Fidelity’s digital asset subsidiary found the number of U.S. institutional investors buying crypto derivative products jumped significantly in 2020.
Fidelity Digital Assets said institutional sentiment was improving in relation to cryptocurrencies. “[A]lmost 80% of investors surveyed finding something appealing about the asset class,” it said.
But what’s far more interesting is right down in the guts of the survey. Talking about how institutional investors are increasing their portfolio allocation to cryptocurrencies – the top one, unsurprisingly, being bitcoin – it goes on to say, “22% of U.S. respondents invested in digital assets have exposure via futures, which is a substantial increase relative to 9% of U.S. investors surveyed in 2019.”
The survey, which took place between November and March, spoke to 774 institutions in the U.S. and in Europe, with 393 coming from the U.S. That means around 86 U.S. institutions traded crypto futures this year, compared to just 40 in the 2019 survey.
Fidelity’s report ventures that the “recent market growth in the number of crypto native and incumbent service providers offering cash and physically settled futures contracts” may help explain this large increase in crypto futures exposure among institutions.
Boston-based Fidelity Investments is one of the largest asset managers in the world. In a press release, it claims to have more than $7.9 trillion worth of client assets under administration. In 2018, it unveiled its digital assets wing to provide custody and trade execution services for U.S.-based institutional investors. In December last year, it set up a new entity to service institutions in Europe.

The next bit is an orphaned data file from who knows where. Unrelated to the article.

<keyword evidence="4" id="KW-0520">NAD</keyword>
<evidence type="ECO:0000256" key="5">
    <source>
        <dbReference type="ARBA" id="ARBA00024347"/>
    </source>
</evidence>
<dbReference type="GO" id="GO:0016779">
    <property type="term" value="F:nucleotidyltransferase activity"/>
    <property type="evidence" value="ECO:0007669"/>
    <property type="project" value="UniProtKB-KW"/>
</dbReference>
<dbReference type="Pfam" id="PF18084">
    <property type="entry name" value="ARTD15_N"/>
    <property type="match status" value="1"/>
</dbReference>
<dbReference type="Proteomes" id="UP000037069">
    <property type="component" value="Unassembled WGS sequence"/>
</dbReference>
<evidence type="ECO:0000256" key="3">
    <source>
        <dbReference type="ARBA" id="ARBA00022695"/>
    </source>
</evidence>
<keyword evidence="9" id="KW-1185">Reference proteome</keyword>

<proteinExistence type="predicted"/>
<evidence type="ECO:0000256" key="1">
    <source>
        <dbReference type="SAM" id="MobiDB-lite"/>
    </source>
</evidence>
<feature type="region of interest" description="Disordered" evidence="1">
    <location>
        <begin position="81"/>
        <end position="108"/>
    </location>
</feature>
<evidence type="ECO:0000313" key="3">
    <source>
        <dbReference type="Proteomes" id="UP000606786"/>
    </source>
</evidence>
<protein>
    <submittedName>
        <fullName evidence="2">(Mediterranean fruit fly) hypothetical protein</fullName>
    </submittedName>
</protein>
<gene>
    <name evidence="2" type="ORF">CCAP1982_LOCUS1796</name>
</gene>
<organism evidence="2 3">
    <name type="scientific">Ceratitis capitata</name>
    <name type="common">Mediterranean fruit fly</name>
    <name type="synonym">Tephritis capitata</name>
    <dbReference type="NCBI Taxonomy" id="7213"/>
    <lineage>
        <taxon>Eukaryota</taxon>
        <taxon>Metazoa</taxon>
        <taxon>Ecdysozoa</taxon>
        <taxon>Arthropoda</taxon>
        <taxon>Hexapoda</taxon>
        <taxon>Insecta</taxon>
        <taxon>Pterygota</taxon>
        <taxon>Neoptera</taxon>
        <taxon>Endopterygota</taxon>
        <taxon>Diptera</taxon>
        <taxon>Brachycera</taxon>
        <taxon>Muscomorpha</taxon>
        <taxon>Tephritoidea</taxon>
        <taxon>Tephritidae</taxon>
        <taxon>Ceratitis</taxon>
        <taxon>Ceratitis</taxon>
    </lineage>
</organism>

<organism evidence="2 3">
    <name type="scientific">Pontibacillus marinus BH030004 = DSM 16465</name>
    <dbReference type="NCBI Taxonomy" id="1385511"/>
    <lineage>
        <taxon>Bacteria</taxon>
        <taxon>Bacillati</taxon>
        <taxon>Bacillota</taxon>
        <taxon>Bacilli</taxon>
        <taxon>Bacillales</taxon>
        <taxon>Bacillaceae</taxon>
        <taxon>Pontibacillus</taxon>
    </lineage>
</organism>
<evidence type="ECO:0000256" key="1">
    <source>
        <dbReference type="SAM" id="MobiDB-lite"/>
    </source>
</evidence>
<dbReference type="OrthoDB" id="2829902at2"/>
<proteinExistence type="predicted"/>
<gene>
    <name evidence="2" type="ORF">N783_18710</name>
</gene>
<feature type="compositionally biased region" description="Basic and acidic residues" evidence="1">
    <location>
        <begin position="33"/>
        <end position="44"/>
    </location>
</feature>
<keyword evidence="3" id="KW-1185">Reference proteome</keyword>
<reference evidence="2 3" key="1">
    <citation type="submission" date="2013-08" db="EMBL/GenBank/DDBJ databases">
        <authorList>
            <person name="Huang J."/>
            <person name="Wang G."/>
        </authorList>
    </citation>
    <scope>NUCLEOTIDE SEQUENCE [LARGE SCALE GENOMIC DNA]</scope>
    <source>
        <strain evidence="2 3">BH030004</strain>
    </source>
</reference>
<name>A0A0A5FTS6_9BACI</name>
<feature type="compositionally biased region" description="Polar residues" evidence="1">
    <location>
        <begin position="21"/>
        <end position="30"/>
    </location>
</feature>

The survey, which was released Tuesday, also found 36% of respondents – 279 institutions in the U.S. and Europe – were currently already invested in digital assets. Hedge funds and venture funds were the two buckets with the greatest exposure, although Fidelity also found a strong showing among family offices and high-net-worth individuals (HNWIs).
“These results confirm a trend we are seeing in the market towards greater interest in and acceptance of digital assets as a new investable asset class,” commented Tom Jessop, president of Fidelity Digital Assets.
Interestingly, it appears European institutions (45%) were much more likely to hold crypto compared to their American counterparts (27%). This trend also played out in sentiment, where 82% of European institutional investors found something appealing about digital assets, as opposed to 74% in the U.S.
Still, the survey did not specify what led U.S. institutional investors to up their exposure to crypto futures. CoinDesk reported on a CryptoCompare report last week that found crypto derivatives trading volumes soared to $602 billion in May, a new all-time high. Options contracts, in particular, appeared to show the biggest increase, compared to the month before.
At the time, CryptoCompare CEO Charles Hayter said the increase may indicate a “more sophisticated, diverse class of investor” coming to the market.
CoinDesk reached out to Fidelity for more information such as whether the products were solely bitcoin-based futures and which platforms, like BitMEX or CME, institutions were using to buy crypto futures.
In an email, a spokesperson said: “We did not get into specifics on platforms in the survey so I don’t have any additional info to provide on this point.”